2006 December 23 Saturday
Influenza Like 1918 Strain Would Kill 62 Million

Tens of millions would die but your risk would be lowest in the most developed countries.

Boston, MA - In recent years, health professionals and the general public alike have been acutely aware of the potential ravages that could result from a flu pandemic. Although many people might still recall the pandemics of 1968 and 1957, it is the infamous 1918-1920 pandemic--and the possibility of a recurrence on that scale--that causes the most trepidation.   

Strangely, researchers still don't know exactly how many people died from this particular strain of the flu virus in that pandemic, and they know even less about how mortality rates varied in different parts of the world. In fact, most historic information is based on eyewitness accounts and not on statistical analysis. Now, a team of researchers from Harvard School of Public Health (HSPH) and the University of Queensland in Australia have re-analyzed data from 27 countries around the world to estimate both the global mortality patterns of the 1918 pandemic and, based on 2004 population data, how a similar pandemic would affect the world today.   

These findings, to be published in the December 23, 2006 issue of The Lancet, show that mortality rates for the 1918-1920 pandemic were disproportionately high in communities where per capita income was lowest. If the same pandemic were to occur today, approximately 96 percent of deaths would occur in developing countries.

In event of a pandemic if you can manage it your best option is total physical isolation. If you can telecommute to work and rarely go shopping or anywhere else with people your odds of getting the flu will be extremely low.

The difference in risk from the lowest to highest death toll regions varied by a multiple of 39 in the 1918 outbreak.

For many decades, published epidemiological literature assumed that mortality rates from the 1918-20 pandemic were distributed fairly equally. A simple population count from that period would lead to the conclusion that about 20 percent of all fatalities occurred in the developed world. "But when you look at the data," said Murray, "that number shrinks to about three or four percent."

The disparities between the developed and developing worlds during this period are striking. For example, in Denmark 0.2 percent of the population succumbed to the flu. In the United States, that figure is 0.3 percent (based on data from 24 states). In the Philippines, the mortality rate was 2.8 percent, in the Bombay region of India, 6.2 percent, and in central India, 7.8 percent, which was the highest rate of the countries and regions analyzed. According to this data then, from Denmark to central India, death rates from the 1918-1920 flu pandemic varied more than 39-fold.

What caused the disparity in death rates? One possibility: nutrition. Poorer people died at higher rates because their immune systems were weakened by malnutrition. Also, in more developed countries perhaps people could better afford to go about their daily activities without coming into close contact with others. Anyone who can afford total isolation can avoid catching a pandemic flu virus.

62 million would die if an influenza virus of similar lethality spread in a pandemic today. Will H5N1 avian flu virus adapt to human spread and cause this scenario to come true? Or will H5N1 even exceed the 1918 strain in lethality? Your guess is as good as mine.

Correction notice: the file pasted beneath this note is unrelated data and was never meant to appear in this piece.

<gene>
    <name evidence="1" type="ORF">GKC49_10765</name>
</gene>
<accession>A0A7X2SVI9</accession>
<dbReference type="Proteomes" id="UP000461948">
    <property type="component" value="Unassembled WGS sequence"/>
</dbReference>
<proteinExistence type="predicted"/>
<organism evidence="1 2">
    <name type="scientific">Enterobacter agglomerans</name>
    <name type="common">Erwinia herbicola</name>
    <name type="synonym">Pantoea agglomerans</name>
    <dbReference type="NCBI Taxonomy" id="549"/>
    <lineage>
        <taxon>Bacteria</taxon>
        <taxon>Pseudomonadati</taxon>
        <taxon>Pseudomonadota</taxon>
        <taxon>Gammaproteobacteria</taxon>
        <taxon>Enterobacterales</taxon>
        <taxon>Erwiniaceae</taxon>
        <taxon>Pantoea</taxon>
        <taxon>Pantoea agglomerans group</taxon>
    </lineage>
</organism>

The researchers then took the relationship observed in 1918 between per capita income and mortality and extrapolated it to 2004 population data. After adjusting for global income and population changes, as well as changes in age structures within different populations, the research team estimated that if a similarly virulent strain of flu virus were to strike today, about 62 million people worldwide would die.

The economic disruption would be enormous as people became too sick to work, needed care, and became too afraid to go to work. We need to think ahead about measures that can simultaneously decrease the risk of infection and reduce economic disruption. In event of a pandemic I have argued for a response I call "workplace cocooning" which would be live-in workplace quarantines where people live and work in the same place and never leave their workplace for months until vaccines make human contact safe again. Some would live and work at home and telecommute. Others would get together in workgroups and live and work either in a regular workplace or in a big farm house. Larger groups could live and work together in an otherwise empty hotel (travel would collapse) converted to serve as both offices and living space.

Sailors on ships could stay on ships for the duration and never get off the ships in ports while their ships are unloaded and loaded. Truck drivers could stay in their cabs while the trailers get loaded and unloaded at warehouses by workers who would live in the warehouses and never leave during the pandemic.

The idea is to divide up people into workgroups and avoid contact between workgroups while allowing contact to do necessary collaborative work within workgroups. This model would not work well for every occupation or individual. But enough people live by themselves or in small families that consolidation of groups into combined group homes and workplaces would allow a large fraction of the population to continue working with little risk of infection.

By Randall Parker    2006 December 23 09:22 PM   Entry Permalink | Comments (8)
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